It’s been a year since the death of Fidel Castro, the historic leader of the Cuban Revolution, but on the island, his name is still invoked almost as much as when he was alive.
The music stopped and the rum didn’t flow for nine days last year when Cuba went into official mourning after the Nov. 25 passing of Castro who, for better or worse, had been an intimate part of Cubans’ lives for more than half a century.
A year later, the country is planning a series of Castro-focused events from Saturday through Dec. 4, the day he was laid to rest at Santa Ifigenia cemetery in Santiago de Cuba. On the island, homages both in the official media and on social media — with hashtags #PorSiempreFidel, #YosoyFidel #FidelVive and #FidelesFidel — have reached a frenzied pace.
And across the world, tributes have begun springing up in the form of statues, photo exhibits, a musical called Fidel and a giant olive-green cap, crafted in metal, to look like the hat he frequently wore.
In South Florida, though, where Castro’s death at age 90 was almost anticlimactic after so many years of anticipation by the exile community, the anniversary is likely to pass with little notice or outright dismissal. Many of those who fought long and hard against Castro have already passed on.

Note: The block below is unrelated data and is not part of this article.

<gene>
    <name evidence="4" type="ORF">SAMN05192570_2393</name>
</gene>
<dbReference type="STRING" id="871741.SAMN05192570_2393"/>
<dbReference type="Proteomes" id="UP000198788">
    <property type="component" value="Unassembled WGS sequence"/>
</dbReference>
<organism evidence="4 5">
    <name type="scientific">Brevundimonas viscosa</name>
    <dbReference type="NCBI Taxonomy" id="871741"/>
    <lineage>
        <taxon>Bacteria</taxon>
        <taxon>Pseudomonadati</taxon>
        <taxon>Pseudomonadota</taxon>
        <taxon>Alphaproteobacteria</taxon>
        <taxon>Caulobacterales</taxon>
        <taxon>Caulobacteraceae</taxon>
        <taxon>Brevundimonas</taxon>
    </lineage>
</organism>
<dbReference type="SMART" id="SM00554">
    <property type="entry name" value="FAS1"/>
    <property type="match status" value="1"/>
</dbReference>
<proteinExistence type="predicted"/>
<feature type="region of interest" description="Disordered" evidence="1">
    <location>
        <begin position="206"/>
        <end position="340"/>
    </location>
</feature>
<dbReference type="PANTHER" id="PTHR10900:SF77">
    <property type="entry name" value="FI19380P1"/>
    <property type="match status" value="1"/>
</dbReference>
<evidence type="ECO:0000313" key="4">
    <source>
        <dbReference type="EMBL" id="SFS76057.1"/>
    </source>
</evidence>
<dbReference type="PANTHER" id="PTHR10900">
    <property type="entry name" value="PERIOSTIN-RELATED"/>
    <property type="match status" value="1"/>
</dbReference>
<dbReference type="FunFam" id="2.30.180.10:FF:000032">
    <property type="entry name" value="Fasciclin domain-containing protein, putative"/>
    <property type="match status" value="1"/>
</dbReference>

“It’s an intense, painful memory but the generation of my parents has died,” said Andy Gomez, the interim director of the University of Miami Institute for Cuban and Cuban-American Studies. “The topic has lost some of its interest. I think there is a bit of Cuba fatigue now in the Cuban-American community.”
That’s not the case in official Cuba. For months, the country’s main newspapers and state television have been publishing and broadcasting so many stories focused on the Castro legend that he seems more alive than ever.
Many of the commemorative activities will be centered in Santiago, the cradle of the Cuban Revolution and the city where Castro was laid to rest. Historian Rogelio Salietes Toro will walk the streets of the city in remembrance of the time Castro spent there, students at the University of Oriente will hold a patriotic vigil and memorial events will be held at workplaces, according to Trabajadores, the newspaper of Cuba’s labor union.